“I’m seriously dating again.”

She said, looking furtively sideways for an almost-imperceptible moment. I waited for something to crumble inside me, but my pulse remained steady, only quickening when it, paradoxically, occurred to me that I was calm about the fact that the woman I had loved, and still loved, was being loved by someone else and was loving someone else. I felt like a stranger to myself. Where is the thudding, the longing, and the sadness that I was told to expect? Where is the regret and self-loathing that is supposed to wash over me?

I felt light and free of… something. What? The flapping birds in my chest, the ones that flapped for her, had been uncaged and only then did I notice the stillness within my now open heart. A slight breeze brought a whiff of the Chanel Allure Pour Femme that she wears in my direction. Her signature smell. I could die in her embrace, inhaling that fragrance and intoxicating myself to madness. Her allure, as it were. Knowing myself, I may never break the hold I have allowed her to have over me. It is eternal, in as far as we humans go. She is eternal. Through our shared and individual turmoils, she has somehow remained a constant, a beacon even, guiding me away from the often dark and rocky shores of myself from time to time.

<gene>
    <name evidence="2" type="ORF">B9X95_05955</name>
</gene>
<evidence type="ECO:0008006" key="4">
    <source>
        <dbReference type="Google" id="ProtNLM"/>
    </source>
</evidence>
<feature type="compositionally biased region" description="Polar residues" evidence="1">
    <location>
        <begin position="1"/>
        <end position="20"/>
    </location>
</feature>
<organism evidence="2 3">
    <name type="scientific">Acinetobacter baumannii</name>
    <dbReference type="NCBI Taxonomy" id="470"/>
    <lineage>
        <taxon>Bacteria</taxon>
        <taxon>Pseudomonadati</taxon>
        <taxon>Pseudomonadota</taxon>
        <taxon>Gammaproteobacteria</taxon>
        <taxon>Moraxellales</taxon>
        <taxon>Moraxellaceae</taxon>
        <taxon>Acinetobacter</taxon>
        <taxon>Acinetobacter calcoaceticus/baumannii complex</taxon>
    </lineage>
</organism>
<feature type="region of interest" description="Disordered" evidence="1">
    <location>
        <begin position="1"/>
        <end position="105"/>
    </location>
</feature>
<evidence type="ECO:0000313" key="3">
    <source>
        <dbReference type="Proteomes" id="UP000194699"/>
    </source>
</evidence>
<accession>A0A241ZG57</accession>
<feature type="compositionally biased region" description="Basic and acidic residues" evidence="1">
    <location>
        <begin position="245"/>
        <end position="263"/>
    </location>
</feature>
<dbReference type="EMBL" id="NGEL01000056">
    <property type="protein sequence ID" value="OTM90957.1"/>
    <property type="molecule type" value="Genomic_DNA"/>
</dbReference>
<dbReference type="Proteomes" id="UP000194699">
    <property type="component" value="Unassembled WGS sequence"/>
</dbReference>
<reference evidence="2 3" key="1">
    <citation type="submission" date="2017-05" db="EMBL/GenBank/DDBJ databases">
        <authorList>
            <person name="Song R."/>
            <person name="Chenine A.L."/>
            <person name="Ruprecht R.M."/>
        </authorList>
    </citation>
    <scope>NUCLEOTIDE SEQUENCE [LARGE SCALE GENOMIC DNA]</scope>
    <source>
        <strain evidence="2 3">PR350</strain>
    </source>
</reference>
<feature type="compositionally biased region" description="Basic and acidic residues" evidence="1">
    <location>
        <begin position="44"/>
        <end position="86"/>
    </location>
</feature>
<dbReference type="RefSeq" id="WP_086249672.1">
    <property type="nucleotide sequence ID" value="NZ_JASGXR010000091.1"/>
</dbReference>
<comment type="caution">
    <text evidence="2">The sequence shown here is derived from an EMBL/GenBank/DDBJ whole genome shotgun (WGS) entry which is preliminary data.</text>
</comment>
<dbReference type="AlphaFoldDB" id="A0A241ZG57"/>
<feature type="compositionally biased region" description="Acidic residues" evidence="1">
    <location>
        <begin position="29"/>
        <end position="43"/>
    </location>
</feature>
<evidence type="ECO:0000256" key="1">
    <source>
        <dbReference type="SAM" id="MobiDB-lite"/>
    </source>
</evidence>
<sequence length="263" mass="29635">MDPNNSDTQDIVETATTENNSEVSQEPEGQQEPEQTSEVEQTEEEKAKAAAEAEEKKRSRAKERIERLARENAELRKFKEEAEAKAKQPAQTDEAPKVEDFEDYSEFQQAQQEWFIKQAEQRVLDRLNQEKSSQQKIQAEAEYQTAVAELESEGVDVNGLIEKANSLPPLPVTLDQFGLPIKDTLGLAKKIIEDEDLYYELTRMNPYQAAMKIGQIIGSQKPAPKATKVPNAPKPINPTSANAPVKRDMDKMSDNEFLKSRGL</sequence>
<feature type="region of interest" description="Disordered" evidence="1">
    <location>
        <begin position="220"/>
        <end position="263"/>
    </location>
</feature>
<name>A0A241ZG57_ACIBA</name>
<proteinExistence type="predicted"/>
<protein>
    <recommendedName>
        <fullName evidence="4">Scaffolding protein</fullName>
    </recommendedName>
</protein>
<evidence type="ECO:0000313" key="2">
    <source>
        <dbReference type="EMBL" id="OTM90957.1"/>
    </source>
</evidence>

As we bared ourselves to each other, I could not shake the feeling that I was somehow saying goodbye, more so to a part of myself. And, maybe, that is where the lightness came from, that something inside me that rested that day, or flew away. She seems happy and I am glad for her. We both promised, like we always do, to keep in touch better but that is a formality that we have no intention of seeing through. We always seem to say this grinning like the idiots we become in each other’s presence. It feels wonderful to have someone with whom I can share little lies with. For now, that will have to do.


Stanley Kubrick

If man merely sat back and thought about his impending termination, and his terrifying insignificance and aloneness in the cosmos, he would surely go mad, or succumb to a numbing sense of futility. Why, he might ask himself, should he bother to write a great symphony, or strive to make a living, or even to love another, when he is no more than a momentary microbe on a dust mote whirling through the unimaginable immensity of space? Those of us who are forced by their own sensibilities to view their lives in this perspective — who recognize that there is no purpose they can comprehend and that amidst a countless myriad of stars their existence goes unknown and unchronicled — can fall prey all too easily to the ultimate anomie. The world’s religions, for all their parochialism, did supply a kind of consolation for this great ache. ~ Stanley Kubrick